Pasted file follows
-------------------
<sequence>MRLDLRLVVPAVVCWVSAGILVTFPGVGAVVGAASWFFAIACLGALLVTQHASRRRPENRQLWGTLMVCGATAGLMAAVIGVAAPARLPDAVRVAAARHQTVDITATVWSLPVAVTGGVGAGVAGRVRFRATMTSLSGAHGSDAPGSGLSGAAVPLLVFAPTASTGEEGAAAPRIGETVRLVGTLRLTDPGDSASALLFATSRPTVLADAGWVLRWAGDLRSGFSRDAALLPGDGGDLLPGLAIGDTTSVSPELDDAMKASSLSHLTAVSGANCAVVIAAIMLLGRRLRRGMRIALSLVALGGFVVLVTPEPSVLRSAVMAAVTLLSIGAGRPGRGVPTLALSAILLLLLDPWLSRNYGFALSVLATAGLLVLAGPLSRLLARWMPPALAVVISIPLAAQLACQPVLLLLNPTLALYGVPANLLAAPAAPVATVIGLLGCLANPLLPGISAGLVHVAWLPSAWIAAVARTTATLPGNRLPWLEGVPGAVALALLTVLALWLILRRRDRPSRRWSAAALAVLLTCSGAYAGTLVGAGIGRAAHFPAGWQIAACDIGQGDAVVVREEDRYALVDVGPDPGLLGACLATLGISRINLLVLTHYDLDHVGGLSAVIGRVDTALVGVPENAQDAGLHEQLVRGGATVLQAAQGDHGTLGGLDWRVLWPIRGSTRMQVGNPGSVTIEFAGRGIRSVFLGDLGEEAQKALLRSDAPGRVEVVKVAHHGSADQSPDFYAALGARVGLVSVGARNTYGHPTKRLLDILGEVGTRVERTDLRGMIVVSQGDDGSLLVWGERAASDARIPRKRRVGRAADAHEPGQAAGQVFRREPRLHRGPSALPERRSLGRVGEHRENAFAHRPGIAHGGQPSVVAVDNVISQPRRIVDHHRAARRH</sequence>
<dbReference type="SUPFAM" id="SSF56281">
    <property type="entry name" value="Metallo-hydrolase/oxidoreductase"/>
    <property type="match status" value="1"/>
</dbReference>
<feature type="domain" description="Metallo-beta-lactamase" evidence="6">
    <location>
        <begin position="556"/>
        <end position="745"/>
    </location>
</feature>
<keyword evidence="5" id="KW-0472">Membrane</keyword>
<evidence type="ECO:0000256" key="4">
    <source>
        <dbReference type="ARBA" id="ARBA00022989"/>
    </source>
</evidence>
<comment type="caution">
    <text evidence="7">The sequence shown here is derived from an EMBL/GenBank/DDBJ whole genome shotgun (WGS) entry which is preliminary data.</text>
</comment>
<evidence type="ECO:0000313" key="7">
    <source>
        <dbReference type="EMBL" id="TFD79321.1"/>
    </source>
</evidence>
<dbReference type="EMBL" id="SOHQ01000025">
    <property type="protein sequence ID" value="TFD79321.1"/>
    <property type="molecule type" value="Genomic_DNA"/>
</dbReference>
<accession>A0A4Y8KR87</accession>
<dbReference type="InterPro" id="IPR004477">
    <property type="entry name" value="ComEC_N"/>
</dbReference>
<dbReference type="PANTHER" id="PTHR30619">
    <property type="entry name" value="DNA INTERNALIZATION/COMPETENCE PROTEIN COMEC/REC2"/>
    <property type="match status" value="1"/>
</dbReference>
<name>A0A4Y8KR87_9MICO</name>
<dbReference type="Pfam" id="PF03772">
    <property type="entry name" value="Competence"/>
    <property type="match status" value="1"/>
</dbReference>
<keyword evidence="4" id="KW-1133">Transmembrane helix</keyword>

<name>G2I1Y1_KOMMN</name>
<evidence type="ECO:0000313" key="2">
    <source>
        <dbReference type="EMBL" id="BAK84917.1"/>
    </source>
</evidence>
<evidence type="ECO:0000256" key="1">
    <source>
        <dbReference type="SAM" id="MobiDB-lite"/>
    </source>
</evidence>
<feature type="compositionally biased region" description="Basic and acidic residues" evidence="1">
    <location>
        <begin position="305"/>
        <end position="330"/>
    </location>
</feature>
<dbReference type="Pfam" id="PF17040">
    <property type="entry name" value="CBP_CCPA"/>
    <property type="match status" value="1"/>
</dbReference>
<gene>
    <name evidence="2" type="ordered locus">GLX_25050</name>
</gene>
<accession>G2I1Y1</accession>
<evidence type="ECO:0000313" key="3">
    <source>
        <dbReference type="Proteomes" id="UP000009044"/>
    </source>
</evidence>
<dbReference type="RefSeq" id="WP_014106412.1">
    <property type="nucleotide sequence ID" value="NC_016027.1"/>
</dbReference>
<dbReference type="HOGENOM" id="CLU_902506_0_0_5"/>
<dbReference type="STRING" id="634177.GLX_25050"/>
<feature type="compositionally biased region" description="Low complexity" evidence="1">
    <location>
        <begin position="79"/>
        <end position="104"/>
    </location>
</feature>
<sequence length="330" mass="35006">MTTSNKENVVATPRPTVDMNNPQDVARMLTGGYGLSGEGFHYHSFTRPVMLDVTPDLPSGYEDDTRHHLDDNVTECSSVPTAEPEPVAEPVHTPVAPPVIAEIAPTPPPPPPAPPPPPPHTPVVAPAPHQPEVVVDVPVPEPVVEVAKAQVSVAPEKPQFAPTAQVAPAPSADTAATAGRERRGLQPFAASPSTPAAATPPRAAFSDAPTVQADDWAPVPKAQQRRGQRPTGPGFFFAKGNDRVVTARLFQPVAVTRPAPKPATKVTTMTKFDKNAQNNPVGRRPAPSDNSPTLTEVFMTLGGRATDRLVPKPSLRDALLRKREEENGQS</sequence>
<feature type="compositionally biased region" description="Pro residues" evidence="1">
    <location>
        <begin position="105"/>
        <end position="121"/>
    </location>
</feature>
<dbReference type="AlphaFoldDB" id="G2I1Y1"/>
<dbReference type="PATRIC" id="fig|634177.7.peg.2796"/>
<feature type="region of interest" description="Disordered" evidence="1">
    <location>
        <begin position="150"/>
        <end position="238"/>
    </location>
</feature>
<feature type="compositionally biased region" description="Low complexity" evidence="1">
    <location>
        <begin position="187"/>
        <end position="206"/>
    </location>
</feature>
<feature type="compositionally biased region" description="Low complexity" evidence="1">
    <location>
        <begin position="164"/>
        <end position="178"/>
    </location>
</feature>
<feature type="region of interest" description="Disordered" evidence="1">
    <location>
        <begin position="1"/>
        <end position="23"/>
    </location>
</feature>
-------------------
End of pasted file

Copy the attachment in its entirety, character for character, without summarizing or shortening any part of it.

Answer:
<sequence>MRLDLRLVVPAVVCWVSAGILVTFPGVGAVVGAASWFFAIACLGALLVTQHASRRRPENRQLWGTLMVCGATAGLMAAVIGVAAPARLPDAVRVAAARHQTVDITATVWSLPVAVTGGVGAGVAGRVRFRATMTSLSGAHGSDAPGSGLSGAAVPLLVFAPTASTGEEGAAAPRIGETVRLVGTLRLTDPGDSASALLFATSRPTVLADAGWVLRWAGDLRSGFSRDAALLPGDGGDLLPGLAIGDTTSVSPELDDAMKASSLSHLTAVSGANCAVVIAAIMLLGRRLRRGMRIALSLVALGGFVVLVTPEPSVLRSAVMAAVTLLSIGAGRPGRGVPTLALSAILLLLLDPWLSRNYGFALSVLATAGLLVLAGPLSRLLARWMPPALAVVISIPLAAQLACQPVLLLLNPTLALYGVPANLLAAPAAPVATVIGLLGCLANPLLPGISAGLVHVAWLPSAWIAAVARTTATLPGNRLPWLEGVPGAVALALLTVLALWLILRRRDRPSRRWSAAALAVLLTCSGAYAGTLVGAGIGRAAHFPAGWQIAACDIGQGDAVVVREEDRYALVDVGPDPGLLGACLATLGISRINLLVLTHYDLDHVGGLSAVIGRVDTALVGVPENAQDAGLHEQLVRGGATVLQAAQGDHGTLGGLDWRVLWPIRGSTRMQVGNPGSVTIEFAGRGIRSVFLGDLGEEAQKALLRSDAPGRVEVVKVAHHGSADQSPDFYAALGARVGLVSVGARNTYGHPTKRLLDILGEVGTRVERTDLRGMIVVSQGDDGSLLVWGERAASDARIPRKRRVGRAADAHEPGQAAGQVFRREPRLHRGPSALPERRSLGRVGEHRENAFAHRPGIAHGGQPSVVAVDNVISQPRRIVDHHRAARRH</sequence>
<dbReference type="SUPFAM" id="SSF56281">
    <property type="entry name" value="Metallo-hydrolase/oxidoreductase"/>
    <property type="match status" value="1"/>
</dbReference>
<feature type="domain" description="Metallo-beta-lactamase" evidence="6">
    <location>
        <begin position="556"/>
        <end position="745"/>
    </location>
</feature>
<keyword evidence="5" id="KW-0472">Membrane</keyword>
<evidence type="ECO:0000256" key="4">
    <source>
        <dbReference type="ARBA" id="ARBA00022989"/>
    </source>
</evidence>
<comment type="caution">
    <text evidence="7">The sequence shown here is derived from an EMBL/GenBank/DDBJ whole genome shotgun (WGS) entry which is preliminary data.</text>
</comment>
<evidence type="ECO:0000313" key="7">
    <source>
        <dbReference type="EMBL" id="TFD79321.1"/>
    </source>
</evidence>
<dbReference type="EMBL" id="SOHQ01000025">
    <property type="protein sequence ID" value="TFD79321.1"/>
    <property type="molecule type" value="Genomic_DNA"/>
</dbReference>
<accession>A0A4Y8KR87</accession>
<dbReference type="InterPro" id="IPR004477">
    <property type="entry name" value="ComEC_N"/>
</dbReference>
<dbReference type="PANTHER" id="PTHR30619">
    <property type="entry name" value="DNA INTERNALIZATION/COMPETENCE PROTEIN COMEC/REC2"/>
    <property type="match status" value="1"/>
</dbReference>
<name>A0A4Y8KR87_9MICO</name>
<dbReference type="Pfam" id="PF03772">
    <property type="entry name" value="Competence"/>
    <property type="match status" value="1"/>
</dbReference>
<keyword evidence="4" id="KW-1133">Transmembrane helix</keyword>

<name>G2I1Y1_KOMMN</name>
<evidence type="ECO:0000313" key="2">
    <source>
        <dbReference type="EMBL" id="BAK84917.1"/>
    </source>
</evidence>
<evidence type="ECO:0000256" key="1">
    <source>
        <dbReference type="SAM" id="MobiDB-lite"/>
    </source>
</evidence>
<feature type="compositionally biased region" description="Basic and acidic residues" evidence="1">
    <location>
        <begin position="305"/>
        <end position="330"/>
    </location>
</feature>
<dbReference type="Pfam" id="PF17040">
    <property type="entry name" value="CBP_CCPA"/>
    <property type="match status" value="1"/>
</dbReference>
<gene>
    <name evidence="2" type="ordered locus">GLX_25050</name>
</gene>
<accession>G2I1Y1</accession>
<evidence type="ECO:0000313" key="3">
    <source>
        <dbReference type="Proteomes" id="UP000009044"/>
    </source>
</evidence>
<dbReference type="RefSeq" id="WP_014106412.1">
    <property type="nucleotide sequence ID" value="NC_016027.1"/>
</dbReference>
<dbReference type="HOGENOM" id="CLU_902506_0_0_5"/>
<dbReference type="STRING" id="634177.GLX_25050"/>
<feature type="compositionally biased region" description="Low complexity" evidence="1">
    <location>
        <begin position="79"/>
        <end position="104"/>
    </location>
</feature>
<sequence length="330" mass="35006">MTTSNKENVVATPRPTVDMNNPQDVARMLTGGYGLSGEGFHYHSFTRPVMLDVTPDLPSGYEDDTRHHLDDNVTECSSVPTAEPEPVAEPVHTPVAPPVIAEIAPTPPPPPPAPPPPPPHTPVVAPAPHQPEVVVDVPVPEPVVEVAKAQVSVAPEKPQFAPTAQVAPAPSADTAATAGRERRGLQPFAASPSTPAAATPPRAAFSDAPTVQADDWAPVPKAQQRRGQRPTGPGFFFAKGNDRVVTARLFQPVAVTRPAPKPATKVTTMTKFDKNAQNNPVGRRPAPSDNSPTLTEVFMTLGGRATDRLVPKPSLRDALLRKREEENGQS</sequence>
<feature type="compositionally biased region" description="Pro residues" evidence="1">
    <location>
        <begin position="105"/>
        <end position="121"/>
    </location>
</feature>
<dbReference type="AlphaFoldDB" id="G2I1Y1"/>
<dbReference type="PATRIC" id="fig|634177.7.peg.2796"/>
<feature type="region of interest" description="Disordered" evidence="1">
    <location>
        <begin position="150"/>
        <end position="238"/>
    </location>
</feature>
<feature type="compositionally biased region" description="Low complexity" evidence="1">
    <location>
        <begin position="187"/>
        <end position="206"/>
    </location>
</feature>
<feature type="compositionally biased region" description="Low complexity" evidence="1">
    <location>
        <begin position="164"/>
        <end position="178"/>
    </location>
</feature>
<feature type="region of interest" description="Disordered" evidence="1">
    <location>
        <begin position="1"/>
        <end position="23"/>
    </location>
</feature>